Nail biting over the wine to drink with Thanksgiving dinner pales next to the challenge of pairing wine with a classic Fourth of July barbecue. That's one reason so many Americans reach for a beer.
I'm something of an anarchist when it comes to food and wine. There's too much fuss put into finding the seamless match in my view. Seamlessness is boring. I prefer a wine that offers a playful contrast and enhances the food or brings out something new.
And face it, if you can't be playful and have fun with food and wine on July 4, then you don't deserve to watch the fireworks.
Let's start with the all-American spread of hamburgers and hot dogs, fresh corn on the cob and potato salad, finished with a slice of apple pie. The delicious cliché of Independence Day.
What to drink with a burger really depends on what you stack on it, whether it's cheese or onions or tomatoes. My go-to wine is a lighter-style California Zinfandel, which has the richness to go with the beef and the jammy fruit that handles all the fixins. Two good examples on the market now are the Green & Red Zinfandel Napa Valley Chiles Canyon Vineyards 2010 (88 points, $23) and the just-released Frei Brothers Zinfandel Reserve Dry Creek Valley 2011 ($20)
A wine-and–hot dog pairing is not something you'll find on the Master Sommelier test, but hey, go with the flow. Like a good burger, what to sip with your dog depends on what you slather it with. For me, a good Beaujolais is the way to go. Two of the best and most widely available are Georges Duboeuf Moulin-à-Vent Flower Label 2011 (90, $15) and Henry Fessy Brouilly 2010 (87, $18.)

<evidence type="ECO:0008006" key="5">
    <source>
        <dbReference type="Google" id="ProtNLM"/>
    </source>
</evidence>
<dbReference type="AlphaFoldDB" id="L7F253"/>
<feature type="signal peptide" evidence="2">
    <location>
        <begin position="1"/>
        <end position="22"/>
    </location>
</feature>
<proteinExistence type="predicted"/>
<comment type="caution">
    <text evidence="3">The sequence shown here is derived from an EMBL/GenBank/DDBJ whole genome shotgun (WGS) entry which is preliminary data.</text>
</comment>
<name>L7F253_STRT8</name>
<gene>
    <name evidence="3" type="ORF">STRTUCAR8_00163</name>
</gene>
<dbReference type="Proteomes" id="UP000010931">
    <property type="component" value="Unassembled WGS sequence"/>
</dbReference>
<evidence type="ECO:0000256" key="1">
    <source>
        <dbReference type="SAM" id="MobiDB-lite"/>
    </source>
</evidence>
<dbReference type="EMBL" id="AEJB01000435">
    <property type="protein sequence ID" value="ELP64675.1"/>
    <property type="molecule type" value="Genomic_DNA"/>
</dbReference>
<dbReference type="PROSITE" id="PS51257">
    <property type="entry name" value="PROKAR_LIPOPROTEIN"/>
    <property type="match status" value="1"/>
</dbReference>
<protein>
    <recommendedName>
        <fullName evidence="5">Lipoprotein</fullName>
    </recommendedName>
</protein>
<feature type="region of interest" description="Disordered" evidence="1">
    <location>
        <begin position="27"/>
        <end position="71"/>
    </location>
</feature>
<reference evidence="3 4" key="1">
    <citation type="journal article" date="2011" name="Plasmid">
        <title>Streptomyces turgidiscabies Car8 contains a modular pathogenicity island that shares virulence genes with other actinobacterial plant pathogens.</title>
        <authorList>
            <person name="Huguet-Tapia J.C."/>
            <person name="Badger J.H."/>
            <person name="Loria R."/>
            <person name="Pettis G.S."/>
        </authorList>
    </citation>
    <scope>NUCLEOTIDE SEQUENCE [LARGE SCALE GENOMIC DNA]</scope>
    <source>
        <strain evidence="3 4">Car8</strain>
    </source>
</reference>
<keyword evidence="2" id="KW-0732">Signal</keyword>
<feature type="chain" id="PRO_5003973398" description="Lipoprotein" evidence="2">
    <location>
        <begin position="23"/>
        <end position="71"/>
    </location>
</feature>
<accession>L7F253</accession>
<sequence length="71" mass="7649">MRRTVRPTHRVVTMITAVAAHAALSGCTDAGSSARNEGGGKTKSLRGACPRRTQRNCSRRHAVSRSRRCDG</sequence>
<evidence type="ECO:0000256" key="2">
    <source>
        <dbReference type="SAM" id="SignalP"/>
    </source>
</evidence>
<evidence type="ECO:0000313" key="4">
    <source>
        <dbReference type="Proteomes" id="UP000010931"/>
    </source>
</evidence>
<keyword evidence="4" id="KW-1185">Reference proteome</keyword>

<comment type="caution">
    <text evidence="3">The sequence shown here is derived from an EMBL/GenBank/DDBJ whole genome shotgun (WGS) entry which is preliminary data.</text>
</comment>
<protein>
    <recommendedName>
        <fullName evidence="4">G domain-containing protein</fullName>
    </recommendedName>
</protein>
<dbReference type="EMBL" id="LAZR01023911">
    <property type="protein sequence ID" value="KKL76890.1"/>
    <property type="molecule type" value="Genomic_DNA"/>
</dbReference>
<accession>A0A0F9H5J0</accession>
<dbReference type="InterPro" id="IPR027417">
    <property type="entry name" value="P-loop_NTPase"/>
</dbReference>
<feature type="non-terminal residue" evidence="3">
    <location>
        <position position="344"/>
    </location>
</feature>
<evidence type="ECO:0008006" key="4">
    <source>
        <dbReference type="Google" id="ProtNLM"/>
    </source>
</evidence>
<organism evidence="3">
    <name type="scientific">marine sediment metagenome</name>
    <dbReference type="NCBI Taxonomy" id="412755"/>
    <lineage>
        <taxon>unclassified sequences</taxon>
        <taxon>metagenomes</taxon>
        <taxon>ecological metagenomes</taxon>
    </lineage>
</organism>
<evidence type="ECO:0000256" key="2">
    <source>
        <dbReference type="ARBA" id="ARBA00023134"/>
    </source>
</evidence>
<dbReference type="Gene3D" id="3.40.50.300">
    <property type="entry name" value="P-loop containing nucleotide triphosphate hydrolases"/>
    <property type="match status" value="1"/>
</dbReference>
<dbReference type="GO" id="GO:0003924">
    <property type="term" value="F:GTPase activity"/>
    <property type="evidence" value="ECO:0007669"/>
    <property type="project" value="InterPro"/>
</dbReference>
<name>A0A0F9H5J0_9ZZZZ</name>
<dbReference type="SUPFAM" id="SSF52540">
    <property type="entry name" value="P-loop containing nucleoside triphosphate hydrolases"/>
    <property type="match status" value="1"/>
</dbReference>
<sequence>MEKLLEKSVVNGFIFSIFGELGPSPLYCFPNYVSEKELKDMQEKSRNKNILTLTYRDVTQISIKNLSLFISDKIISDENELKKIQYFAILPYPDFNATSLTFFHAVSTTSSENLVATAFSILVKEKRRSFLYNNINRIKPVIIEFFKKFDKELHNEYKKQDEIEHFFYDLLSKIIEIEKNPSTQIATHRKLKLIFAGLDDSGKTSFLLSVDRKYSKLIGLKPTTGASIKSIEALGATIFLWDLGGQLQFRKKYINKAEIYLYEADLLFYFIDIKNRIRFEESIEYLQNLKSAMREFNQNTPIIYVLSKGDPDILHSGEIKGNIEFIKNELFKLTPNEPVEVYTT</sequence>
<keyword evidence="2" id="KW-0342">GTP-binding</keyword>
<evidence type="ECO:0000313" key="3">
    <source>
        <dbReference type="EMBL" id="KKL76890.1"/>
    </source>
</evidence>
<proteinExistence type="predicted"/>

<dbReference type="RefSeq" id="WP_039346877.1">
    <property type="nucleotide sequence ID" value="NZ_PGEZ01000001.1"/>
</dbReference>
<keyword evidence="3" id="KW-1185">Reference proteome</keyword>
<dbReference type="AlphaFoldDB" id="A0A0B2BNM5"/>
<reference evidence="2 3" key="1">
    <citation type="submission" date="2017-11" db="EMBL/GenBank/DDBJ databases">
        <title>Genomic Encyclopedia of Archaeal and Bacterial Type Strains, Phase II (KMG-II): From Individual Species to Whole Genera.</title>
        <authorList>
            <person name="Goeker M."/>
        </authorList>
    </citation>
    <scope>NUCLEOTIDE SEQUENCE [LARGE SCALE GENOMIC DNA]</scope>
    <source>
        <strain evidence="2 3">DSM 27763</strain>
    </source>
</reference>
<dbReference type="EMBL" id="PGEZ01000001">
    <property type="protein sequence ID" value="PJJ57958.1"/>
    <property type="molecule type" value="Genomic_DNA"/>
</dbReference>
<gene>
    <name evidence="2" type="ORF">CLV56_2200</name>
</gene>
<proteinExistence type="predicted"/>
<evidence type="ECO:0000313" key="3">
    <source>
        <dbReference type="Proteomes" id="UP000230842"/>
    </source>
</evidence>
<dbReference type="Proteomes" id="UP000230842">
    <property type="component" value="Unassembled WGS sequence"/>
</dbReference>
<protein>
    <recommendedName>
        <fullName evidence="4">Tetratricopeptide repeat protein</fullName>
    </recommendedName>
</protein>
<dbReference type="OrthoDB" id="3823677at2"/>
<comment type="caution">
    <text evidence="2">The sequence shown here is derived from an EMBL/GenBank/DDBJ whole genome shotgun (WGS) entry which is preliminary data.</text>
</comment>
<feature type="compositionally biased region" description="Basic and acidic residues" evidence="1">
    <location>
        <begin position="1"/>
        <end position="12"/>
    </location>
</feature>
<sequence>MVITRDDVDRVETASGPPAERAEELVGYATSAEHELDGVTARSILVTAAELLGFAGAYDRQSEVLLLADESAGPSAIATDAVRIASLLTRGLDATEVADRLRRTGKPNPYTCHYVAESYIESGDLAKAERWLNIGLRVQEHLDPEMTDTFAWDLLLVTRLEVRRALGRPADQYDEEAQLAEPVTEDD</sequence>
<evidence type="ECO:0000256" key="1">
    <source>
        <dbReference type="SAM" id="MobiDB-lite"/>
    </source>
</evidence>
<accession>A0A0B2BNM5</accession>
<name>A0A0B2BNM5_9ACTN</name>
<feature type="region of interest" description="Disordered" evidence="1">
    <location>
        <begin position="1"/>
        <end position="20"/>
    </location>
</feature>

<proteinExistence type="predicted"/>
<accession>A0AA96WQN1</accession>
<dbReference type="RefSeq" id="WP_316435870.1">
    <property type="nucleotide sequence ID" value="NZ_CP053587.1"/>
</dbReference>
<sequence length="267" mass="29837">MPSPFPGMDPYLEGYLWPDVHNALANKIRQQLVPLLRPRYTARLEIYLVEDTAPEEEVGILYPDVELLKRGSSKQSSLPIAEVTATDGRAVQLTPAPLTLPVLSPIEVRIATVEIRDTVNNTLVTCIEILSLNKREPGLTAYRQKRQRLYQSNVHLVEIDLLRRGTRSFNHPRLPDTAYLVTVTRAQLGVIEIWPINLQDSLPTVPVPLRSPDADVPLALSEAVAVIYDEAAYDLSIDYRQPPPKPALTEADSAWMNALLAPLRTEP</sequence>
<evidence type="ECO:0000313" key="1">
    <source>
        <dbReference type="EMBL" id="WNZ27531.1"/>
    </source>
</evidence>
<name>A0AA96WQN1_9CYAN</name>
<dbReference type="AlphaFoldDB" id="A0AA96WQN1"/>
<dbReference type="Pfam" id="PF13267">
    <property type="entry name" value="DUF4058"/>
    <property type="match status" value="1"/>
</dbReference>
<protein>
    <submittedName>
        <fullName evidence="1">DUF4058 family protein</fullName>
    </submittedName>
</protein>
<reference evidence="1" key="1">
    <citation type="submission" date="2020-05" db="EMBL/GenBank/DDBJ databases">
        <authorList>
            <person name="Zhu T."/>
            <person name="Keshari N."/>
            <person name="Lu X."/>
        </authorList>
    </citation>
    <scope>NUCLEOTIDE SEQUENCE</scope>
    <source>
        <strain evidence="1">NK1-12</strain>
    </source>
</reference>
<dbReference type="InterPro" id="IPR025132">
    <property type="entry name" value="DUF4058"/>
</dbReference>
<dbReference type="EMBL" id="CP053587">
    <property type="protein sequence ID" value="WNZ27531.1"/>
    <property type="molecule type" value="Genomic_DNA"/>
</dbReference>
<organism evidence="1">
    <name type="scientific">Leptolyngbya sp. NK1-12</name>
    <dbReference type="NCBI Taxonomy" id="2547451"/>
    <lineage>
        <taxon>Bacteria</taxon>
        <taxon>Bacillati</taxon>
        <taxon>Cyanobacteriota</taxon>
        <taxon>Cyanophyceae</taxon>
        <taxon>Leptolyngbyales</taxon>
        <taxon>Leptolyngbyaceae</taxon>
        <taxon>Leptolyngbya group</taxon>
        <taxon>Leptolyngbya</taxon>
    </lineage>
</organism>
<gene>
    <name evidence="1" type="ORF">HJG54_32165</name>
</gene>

While corn on the cob and potato salad have different flavor profiles, they call for a similar wine: a crisp white with just a touch of fruity sweetness. A great value in that department is Big House White California 2011 ($10), which is a kitchen-sink blend of Viognier, Malvasia Bianca, Grüner Veltliner and more. Also look for Navarro Gewürztraminer Anderson Valley Dry 2011 (88, $20) and St. Supéry Sauvignon Blanc Napa Valley 2012 (88, $20)
When it comes to dessert, I like a contrast. Combine a cloyingly sweet wine with a sweet dessert and my teeth hurt. With apple pie, I like a white that's snappy and fresh but has a lingering hint of sweetness. A good crémant sparkling wine or Italian Prosecco would do the trick but even better is a dryish Moscato. Most of the California Moscatos are too syrupy for my tastes, so I go straight to Italy. Seek out the Saracco Moscato d'Asti 2011 ($14) or Castello del Poggio Moscato d'Asti 2011 (86, $16.)
So, what are you eating on Independence Day? And what do you plan to drink?